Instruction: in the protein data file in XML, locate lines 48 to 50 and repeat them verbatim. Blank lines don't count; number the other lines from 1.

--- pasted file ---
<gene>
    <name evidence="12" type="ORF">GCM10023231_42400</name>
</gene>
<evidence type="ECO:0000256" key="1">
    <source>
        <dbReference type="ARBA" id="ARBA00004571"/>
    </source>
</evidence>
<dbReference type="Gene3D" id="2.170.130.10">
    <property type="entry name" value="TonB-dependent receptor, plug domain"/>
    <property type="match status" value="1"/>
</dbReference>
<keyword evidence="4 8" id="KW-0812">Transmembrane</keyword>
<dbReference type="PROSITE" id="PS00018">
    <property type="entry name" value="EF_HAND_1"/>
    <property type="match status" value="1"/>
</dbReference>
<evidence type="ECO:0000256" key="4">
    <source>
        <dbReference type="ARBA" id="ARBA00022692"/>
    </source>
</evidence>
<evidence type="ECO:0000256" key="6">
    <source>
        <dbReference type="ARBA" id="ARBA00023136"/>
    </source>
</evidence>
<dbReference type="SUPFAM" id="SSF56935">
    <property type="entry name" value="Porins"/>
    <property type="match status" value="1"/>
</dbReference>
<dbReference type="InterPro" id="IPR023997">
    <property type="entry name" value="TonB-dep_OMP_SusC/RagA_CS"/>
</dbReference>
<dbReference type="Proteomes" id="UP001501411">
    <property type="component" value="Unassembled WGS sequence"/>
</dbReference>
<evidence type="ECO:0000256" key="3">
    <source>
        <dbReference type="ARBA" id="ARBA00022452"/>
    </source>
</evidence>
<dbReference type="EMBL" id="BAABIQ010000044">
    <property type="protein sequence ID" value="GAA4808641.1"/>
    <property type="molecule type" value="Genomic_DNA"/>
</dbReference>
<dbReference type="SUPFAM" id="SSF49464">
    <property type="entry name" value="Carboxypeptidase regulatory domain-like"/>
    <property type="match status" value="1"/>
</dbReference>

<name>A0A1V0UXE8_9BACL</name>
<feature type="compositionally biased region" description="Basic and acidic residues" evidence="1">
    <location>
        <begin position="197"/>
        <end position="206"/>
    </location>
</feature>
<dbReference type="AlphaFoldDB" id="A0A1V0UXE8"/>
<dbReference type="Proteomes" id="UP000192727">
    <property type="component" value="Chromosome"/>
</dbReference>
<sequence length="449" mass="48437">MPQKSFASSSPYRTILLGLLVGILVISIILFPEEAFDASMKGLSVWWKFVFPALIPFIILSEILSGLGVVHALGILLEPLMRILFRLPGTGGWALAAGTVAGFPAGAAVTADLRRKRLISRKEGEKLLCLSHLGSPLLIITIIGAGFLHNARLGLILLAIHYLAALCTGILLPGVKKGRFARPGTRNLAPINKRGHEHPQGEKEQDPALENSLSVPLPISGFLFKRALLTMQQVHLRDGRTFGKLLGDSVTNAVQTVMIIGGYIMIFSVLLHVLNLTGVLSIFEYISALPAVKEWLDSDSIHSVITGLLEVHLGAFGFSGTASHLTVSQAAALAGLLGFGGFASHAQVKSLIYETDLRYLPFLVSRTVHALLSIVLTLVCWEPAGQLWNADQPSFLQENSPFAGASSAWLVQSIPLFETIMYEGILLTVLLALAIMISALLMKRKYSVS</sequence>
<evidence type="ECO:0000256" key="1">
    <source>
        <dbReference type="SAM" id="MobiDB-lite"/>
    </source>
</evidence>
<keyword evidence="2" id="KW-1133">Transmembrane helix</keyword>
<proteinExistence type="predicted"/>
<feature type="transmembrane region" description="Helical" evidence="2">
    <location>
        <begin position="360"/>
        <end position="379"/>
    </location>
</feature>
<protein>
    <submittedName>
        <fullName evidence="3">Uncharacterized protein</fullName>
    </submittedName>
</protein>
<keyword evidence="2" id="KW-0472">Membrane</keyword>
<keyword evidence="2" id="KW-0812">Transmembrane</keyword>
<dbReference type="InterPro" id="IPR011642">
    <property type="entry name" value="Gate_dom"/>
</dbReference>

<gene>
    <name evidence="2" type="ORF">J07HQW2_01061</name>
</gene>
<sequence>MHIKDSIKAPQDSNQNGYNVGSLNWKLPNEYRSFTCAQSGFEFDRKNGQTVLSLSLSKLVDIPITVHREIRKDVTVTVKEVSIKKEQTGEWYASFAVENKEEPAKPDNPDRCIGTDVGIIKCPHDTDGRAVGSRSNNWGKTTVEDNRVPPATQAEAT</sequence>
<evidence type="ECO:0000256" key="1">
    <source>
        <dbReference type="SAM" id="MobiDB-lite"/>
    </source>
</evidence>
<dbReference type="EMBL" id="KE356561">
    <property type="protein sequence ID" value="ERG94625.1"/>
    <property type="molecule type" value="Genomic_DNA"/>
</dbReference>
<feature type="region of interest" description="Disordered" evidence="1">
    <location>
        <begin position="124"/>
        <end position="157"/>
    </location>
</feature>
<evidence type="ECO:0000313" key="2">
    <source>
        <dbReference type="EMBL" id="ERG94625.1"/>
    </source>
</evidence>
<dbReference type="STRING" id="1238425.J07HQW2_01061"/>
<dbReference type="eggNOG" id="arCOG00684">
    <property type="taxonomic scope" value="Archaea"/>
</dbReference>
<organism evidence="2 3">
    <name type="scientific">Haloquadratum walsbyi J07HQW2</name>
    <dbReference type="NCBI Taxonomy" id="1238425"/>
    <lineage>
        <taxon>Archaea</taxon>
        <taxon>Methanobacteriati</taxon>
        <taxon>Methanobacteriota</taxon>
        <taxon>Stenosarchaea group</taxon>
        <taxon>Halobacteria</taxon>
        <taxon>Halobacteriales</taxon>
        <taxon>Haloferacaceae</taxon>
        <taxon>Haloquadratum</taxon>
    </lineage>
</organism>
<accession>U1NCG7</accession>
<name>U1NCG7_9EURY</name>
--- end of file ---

    <property type="entry name" value="Carboxypeptidase regulatory domain-like"/>
    <property type="match status" value="1"/>
</dbReference>